Textor has no desire to be minority owner
As the Mets look for minority ownership, this partnering would seem perfect:
Digital Domain chairman John Textor is a big Mets fan and his company already has an association with the team. Textor's Academy Award-winning firm, best known for its special effects in movies such as "Pirates of the Caribbean," has naming rights to the spring training home of the Mets in Port St. Lucie, Fla.
Alas, this potential white knight is not interested in an ownership stake. Textor, a 45-year-old Floridian who worked on the loading docks in his state for 50 cents an hour at age 11, said, "I never had that conversation, not on the horizon at all. Not even a consideration, not even a thought. I have no interest in buying a baseball club."
There is an expanding relationship between Digital Domain and the Mets. The team wants more dynamic visual effects at Citi Field and Textor is all in for that. "The Wilpons said, 'We're thrilled to have you, are you interested in enhancing the in-game experience not only in Port St. Lucie but up in Citi Field?' " Textor said. "Citi Field is an incredible way into the greatest media market in the world, New York."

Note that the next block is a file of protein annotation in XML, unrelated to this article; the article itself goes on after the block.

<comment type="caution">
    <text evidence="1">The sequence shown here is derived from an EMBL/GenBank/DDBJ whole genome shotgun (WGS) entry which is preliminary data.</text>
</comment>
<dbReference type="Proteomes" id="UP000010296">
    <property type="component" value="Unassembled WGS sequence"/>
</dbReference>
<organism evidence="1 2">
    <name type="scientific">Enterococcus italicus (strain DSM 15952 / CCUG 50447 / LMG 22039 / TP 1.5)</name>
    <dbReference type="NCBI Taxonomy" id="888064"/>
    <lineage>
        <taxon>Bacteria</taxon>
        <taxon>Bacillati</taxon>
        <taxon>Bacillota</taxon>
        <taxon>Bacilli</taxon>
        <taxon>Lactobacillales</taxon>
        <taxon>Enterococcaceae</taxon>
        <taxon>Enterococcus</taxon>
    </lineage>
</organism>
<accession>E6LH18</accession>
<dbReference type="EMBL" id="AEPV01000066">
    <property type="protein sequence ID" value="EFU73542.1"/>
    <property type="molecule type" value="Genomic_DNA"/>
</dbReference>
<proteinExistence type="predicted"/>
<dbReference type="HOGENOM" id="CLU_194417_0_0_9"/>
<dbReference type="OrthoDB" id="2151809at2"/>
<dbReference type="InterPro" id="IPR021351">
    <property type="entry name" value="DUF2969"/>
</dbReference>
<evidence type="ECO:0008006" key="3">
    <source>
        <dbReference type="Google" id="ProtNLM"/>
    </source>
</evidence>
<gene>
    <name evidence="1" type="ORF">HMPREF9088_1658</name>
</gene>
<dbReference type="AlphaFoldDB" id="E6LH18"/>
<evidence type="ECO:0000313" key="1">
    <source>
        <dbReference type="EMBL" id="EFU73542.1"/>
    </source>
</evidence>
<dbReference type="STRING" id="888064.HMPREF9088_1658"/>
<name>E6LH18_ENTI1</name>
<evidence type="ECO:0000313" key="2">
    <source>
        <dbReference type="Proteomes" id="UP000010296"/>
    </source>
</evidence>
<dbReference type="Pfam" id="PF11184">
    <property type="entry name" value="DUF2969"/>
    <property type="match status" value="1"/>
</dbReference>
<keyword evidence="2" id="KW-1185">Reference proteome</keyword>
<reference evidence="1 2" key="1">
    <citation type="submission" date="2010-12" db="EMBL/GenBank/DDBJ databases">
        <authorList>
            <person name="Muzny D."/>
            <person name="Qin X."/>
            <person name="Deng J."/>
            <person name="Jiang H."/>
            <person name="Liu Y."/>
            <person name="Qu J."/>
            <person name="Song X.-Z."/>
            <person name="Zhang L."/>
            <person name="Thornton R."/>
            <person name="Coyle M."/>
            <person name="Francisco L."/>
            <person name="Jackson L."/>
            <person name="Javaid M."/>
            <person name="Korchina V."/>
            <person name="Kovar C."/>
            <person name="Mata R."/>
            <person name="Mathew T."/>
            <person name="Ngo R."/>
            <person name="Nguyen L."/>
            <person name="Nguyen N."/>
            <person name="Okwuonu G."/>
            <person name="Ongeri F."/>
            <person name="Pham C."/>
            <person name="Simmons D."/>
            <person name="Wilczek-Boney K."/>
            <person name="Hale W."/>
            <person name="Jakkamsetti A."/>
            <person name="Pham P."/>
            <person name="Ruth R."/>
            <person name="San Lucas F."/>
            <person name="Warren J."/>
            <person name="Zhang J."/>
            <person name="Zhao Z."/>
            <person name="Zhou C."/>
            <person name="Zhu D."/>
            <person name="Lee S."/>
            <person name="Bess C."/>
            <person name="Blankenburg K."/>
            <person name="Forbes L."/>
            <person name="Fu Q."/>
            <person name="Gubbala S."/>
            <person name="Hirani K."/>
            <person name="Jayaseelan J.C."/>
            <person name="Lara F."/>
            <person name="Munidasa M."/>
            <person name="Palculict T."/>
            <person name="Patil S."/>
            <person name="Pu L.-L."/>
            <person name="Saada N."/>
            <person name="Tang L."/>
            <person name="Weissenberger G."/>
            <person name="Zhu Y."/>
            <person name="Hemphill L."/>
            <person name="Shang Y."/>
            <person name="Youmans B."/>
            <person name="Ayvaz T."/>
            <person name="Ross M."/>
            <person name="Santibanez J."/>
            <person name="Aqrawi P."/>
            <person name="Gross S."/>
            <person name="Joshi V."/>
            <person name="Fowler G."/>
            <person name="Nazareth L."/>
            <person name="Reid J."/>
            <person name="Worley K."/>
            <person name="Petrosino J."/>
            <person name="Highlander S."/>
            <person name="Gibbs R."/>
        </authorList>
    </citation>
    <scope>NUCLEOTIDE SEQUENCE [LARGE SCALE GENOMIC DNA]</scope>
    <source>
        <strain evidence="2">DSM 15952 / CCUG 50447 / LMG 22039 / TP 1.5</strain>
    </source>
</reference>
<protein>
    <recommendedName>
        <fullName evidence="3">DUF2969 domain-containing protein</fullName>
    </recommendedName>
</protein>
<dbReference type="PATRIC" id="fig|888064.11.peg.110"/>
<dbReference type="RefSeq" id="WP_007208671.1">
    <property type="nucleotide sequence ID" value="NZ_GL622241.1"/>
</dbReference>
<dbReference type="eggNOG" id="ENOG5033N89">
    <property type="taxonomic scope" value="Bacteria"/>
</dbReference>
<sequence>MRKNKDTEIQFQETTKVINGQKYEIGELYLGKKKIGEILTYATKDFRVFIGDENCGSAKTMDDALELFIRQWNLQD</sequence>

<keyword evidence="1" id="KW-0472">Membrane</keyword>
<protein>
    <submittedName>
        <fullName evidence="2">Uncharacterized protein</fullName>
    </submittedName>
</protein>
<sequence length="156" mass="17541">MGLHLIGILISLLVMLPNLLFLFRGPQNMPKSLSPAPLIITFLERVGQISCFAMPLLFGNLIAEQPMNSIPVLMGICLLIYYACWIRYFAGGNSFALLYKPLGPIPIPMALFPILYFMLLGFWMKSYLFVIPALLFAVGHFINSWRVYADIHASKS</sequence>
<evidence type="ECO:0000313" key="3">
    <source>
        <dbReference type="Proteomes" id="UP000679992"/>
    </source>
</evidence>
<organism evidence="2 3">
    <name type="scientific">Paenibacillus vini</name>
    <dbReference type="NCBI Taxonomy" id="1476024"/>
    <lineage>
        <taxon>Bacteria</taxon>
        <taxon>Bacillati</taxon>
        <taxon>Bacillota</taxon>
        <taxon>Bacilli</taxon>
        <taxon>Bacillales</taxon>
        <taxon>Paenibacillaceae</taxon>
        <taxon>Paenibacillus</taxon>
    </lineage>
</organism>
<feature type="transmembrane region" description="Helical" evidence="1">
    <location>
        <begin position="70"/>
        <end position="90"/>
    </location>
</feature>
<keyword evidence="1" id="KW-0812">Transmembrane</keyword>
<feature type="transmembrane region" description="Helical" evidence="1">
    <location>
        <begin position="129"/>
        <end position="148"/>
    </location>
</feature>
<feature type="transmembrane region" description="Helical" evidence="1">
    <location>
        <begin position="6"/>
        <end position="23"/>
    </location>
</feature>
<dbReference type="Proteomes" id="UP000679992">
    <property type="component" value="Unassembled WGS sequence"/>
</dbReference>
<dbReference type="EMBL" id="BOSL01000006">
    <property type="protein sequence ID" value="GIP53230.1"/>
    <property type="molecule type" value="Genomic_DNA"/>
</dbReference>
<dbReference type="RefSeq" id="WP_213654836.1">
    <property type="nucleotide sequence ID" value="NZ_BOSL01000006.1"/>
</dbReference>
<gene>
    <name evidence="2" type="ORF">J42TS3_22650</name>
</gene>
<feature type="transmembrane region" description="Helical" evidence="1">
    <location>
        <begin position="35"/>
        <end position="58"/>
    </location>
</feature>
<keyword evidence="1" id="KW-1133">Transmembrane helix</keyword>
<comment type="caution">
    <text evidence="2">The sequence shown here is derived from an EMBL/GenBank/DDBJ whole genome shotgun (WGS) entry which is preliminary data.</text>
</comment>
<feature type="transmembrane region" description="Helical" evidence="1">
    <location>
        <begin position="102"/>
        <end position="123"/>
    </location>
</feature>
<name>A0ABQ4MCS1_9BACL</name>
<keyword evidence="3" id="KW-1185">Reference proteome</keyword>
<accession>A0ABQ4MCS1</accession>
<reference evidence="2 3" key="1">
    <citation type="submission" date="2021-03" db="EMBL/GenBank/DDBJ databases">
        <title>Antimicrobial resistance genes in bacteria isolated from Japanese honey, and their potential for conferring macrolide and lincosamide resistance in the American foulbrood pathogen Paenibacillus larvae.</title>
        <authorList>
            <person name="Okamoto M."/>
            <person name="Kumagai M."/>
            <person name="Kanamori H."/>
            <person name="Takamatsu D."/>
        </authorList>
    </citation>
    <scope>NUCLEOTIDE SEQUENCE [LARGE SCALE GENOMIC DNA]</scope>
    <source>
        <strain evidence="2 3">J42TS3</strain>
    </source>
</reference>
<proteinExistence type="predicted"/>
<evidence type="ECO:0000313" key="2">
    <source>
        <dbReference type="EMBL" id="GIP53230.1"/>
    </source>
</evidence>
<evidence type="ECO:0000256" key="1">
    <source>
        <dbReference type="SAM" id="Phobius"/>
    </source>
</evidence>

Textor has sympathy for the Wilpons' plight as they seek investor help to deal with the recovery efforts of trustee Irving Picard in the Bernard Madoff Ponzi scheme. "This person is pursuing all these assets from everybody from the Wilpons to Mother Teresa," Textor said. "I'm sure he's going to get a lot of people that deserve to be pursued. He's going after a ton of people that he full well knows doesn't deserve to be pursued. He's about maximum recovery. I have no idea how the Wilpons fit within that paradigm.''
Textor lives near the winter residence of Nelson Doubleday, the former majority owner of the Mets. "I'm the only one who lives on the island," Textor said, "who doesn't have the dream of owning a baseball team."